I live near downtown Raleigh, as I have for 13 years. I love to see how the city has evolved and I am particularly enthralled with the history that peppers each street. We’re lucky to live in a place that’s walkable. There’s a friendly smile, neighborly wave, giggles of school children, and clip of runners as I make my way through my neighborhood on my daily dog walks. It’s pretty marvelous to live with such a palpable sense of place. I’m pleased to bring you the words of Lauren Pritchett today. Lauren is co-organizer of Jane’s Walk Raleigh.
Cities all over the world, including Raleigh, are gearing up to honor the late urban activist Jane Jacobs’ birthday through Jane’s Walk the weekend of May 2-3, 2015. Jane’s Walk offers a way for passionate citizens to lead free conversational walking tours about their home city. Anyone can plan and lead a tour – the only requirement is to have fun!
In 2014, Raleigh hosted its inaugural Jane’s Walk, which captivated nearly 500 people through different walking tours about history, architecture, urban development, and parks.
Raleigh’s 1st Jane’s Walk
Raleigh’s first Jane’s Walk appropriately began where our capital city established its roots – on the Capitol grounds, with a tour called 200 years of Architecture & History in 400 square feet. Researcher Catherine Bishir and architect Frank Harmon discussed elements of our rich Southern history with eager Raleighites throughout the Capitol.
I was ecstatic to lead the History of Commerce Tour, which highlighted several commercial buildings in downtown Raleigh. Each landmark had a different story to tell, adding a significant layer to Raleigh’s dynamic history. Although I spent a lot of time researching each historical landmark, I learned even more from the people who joined my walk and shared their own experiences with the group.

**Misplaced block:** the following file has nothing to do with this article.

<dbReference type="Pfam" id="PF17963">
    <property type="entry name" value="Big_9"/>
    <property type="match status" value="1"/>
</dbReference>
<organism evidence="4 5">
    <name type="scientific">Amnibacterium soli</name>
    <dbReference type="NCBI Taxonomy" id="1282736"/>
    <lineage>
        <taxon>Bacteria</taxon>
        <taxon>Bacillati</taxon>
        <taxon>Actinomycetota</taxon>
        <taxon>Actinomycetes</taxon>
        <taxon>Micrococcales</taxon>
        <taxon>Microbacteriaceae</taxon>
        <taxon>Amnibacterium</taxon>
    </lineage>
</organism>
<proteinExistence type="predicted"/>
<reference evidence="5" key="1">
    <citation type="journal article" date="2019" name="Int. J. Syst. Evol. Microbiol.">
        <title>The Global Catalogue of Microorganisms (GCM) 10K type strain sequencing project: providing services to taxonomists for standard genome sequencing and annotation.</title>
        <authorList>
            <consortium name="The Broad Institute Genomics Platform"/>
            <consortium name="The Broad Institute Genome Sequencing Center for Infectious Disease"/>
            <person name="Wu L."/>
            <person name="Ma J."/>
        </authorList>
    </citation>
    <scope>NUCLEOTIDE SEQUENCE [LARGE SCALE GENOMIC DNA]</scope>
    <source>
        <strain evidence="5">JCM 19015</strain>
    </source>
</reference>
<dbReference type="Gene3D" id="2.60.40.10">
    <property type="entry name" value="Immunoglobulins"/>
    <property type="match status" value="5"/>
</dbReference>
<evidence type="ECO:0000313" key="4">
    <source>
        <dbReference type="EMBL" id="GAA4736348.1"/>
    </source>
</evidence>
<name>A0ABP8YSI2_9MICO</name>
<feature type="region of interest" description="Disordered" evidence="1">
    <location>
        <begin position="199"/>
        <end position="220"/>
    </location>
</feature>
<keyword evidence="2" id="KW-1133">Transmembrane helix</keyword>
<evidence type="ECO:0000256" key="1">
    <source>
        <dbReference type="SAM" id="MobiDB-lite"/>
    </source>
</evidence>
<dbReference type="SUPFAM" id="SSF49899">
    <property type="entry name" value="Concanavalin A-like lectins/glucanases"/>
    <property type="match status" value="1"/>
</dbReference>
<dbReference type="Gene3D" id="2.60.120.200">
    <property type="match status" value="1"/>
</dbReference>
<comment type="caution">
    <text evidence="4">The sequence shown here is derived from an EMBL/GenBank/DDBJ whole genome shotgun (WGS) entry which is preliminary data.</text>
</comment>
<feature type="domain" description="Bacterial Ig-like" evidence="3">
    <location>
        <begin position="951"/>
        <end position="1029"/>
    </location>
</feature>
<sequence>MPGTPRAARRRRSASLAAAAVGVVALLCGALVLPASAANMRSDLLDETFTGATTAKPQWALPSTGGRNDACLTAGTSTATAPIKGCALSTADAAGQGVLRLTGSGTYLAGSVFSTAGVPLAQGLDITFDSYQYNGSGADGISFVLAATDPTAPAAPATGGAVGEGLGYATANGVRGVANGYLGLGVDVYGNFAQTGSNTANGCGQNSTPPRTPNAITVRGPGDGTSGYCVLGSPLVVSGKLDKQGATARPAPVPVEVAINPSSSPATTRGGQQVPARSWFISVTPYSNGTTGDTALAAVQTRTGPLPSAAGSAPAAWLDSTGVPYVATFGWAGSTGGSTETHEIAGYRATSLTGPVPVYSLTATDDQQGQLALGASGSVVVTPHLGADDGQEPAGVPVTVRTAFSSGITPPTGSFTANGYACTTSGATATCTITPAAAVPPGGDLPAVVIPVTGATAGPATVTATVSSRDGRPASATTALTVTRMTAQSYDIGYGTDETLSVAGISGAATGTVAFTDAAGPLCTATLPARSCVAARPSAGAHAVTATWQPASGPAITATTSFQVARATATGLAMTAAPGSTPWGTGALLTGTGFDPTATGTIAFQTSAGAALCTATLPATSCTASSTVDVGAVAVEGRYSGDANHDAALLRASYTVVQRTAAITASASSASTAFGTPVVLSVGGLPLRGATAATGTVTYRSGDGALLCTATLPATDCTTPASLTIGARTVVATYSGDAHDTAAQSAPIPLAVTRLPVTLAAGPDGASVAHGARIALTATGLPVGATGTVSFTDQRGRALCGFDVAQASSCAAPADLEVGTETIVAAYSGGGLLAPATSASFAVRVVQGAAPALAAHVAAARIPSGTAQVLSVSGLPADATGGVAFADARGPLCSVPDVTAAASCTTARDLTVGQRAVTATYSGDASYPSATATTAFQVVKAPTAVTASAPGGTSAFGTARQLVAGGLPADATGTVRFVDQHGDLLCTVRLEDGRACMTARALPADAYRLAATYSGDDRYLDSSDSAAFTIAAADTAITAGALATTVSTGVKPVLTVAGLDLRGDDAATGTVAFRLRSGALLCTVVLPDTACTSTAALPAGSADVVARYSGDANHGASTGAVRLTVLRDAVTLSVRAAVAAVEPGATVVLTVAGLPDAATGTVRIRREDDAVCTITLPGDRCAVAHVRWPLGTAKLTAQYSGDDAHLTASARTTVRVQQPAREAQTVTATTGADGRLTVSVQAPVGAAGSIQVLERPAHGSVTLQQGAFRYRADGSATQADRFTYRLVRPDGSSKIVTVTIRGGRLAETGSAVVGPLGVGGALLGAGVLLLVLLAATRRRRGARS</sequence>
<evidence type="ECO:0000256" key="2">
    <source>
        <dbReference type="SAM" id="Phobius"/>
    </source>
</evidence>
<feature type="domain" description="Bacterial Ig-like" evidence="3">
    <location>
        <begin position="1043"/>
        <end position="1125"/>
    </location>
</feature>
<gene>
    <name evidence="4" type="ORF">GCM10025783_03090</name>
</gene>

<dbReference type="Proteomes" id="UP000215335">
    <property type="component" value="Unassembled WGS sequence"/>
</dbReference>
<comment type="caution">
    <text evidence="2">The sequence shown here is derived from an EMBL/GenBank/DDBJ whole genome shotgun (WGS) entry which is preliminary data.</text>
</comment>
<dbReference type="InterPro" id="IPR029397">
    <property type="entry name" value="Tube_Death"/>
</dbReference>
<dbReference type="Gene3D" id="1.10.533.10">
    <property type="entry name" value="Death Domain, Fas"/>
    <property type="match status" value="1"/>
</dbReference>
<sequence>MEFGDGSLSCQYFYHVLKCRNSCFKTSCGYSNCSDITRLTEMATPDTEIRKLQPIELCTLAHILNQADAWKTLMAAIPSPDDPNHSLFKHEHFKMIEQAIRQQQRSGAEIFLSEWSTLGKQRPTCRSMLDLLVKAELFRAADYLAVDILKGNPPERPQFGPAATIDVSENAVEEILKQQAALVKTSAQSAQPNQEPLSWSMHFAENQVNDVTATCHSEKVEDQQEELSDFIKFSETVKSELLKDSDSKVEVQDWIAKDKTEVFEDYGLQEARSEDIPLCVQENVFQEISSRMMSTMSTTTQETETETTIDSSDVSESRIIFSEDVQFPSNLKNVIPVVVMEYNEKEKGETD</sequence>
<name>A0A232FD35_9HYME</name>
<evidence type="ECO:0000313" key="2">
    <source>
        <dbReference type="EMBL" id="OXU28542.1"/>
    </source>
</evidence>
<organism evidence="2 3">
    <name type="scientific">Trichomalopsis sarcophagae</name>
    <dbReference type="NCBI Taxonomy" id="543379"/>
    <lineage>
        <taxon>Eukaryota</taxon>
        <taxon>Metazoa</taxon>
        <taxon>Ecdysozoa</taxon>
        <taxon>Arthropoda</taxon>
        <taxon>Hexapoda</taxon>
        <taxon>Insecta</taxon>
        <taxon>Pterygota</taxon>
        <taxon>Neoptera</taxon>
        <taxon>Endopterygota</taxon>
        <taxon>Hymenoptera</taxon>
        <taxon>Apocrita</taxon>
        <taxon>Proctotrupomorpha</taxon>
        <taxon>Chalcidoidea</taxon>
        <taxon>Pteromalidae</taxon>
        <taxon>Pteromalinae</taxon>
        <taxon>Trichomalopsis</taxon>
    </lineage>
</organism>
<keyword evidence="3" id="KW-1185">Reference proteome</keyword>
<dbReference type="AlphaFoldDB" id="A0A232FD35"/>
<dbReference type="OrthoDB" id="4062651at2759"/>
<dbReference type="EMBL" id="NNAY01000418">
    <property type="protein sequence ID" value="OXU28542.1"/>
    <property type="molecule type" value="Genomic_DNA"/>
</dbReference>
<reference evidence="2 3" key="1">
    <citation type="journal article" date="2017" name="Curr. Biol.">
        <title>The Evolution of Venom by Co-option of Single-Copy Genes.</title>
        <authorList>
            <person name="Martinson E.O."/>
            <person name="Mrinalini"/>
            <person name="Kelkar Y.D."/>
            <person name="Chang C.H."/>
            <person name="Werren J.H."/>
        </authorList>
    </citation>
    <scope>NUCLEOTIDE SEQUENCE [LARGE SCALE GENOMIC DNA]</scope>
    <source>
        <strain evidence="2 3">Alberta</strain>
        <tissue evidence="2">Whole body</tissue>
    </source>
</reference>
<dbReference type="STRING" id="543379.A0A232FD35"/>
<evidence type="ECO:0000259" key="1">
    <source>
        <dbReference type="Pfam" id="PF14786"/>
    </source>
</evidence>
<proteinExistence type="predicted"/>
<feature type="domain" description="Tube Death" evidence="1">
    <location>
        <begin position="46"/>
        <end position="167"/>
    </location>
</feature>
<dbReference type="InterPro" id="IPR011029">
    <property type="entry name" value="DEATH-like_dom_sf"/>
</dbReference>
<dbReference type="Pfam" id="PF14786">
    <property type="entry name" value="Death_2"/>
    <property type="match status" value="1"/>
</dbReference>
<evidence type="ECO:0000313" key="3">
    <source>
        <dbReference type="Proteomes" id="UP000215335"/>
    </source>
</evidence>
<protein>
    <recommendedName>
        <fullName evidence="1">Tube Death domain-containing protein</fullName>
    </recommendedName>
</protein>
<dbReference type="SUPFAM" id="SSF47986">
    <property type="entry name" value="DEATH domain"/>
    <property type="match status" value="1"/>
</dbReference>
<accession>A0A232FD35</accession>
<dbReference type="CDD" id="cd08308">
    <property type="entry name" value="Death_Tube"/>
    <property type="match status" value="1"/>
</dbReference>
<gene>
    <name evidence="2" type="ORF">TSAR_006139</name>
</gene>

Next, dozens of walkers followed former City Planner Mitchell Silver through the downtown Warehouse District on his Looking Back and Looking Forward tour.
On the second day of Raleigh’s 2014 Jane’s Walk, Matt Tomasulo of CityFabric and WalkYourCity (two wonderfully thriving handmade Raleigh businesses) led the way from the Boylan Heights neighborhood to the Dorothea Dix property to discuss potential for city parks and green space.
Each homegrown walk featured a unique component of North Carolina’s capital city and sparked conversation among strangers and neighbors alike.
Jane’s Walk Raleigh 2015
I am thrilled that Jane’s Walk is returning to the Oak City this year because we already have an eclectic itinerary in the works. Back by popular demand, Catherine and Frank will be leading the Capitol grounds tour again on Saturday, May 2nd, 2015 at 12pm.
This year’s newest addition to the Jane’s Walk Raleigh repertoire is a tour of The Wedge Community Garden by Shamsa Visone on May 2nd at 11am. Shamsa and tour-goers will talk about how to grow a healthier and happier neighborhood through communal gardening.
There is still time for anyone to sign up to become a walk leader! You are encouraged to share your love of local food, art, fashion, and just about anything else with other Raleigh citizens. Just visit the Jane’s Walk Raleigh website or contact Lauren Pritchett for help setting up a walk. One of the best parts about living in Raleigh is being surrounded by the enthusiasm of citizens who love their community.
As someone who’s completed three historic home renovations in Raleigh, I wholeheartedly agree! Cheers to Raleigh…Ra-Ra-Raleigh!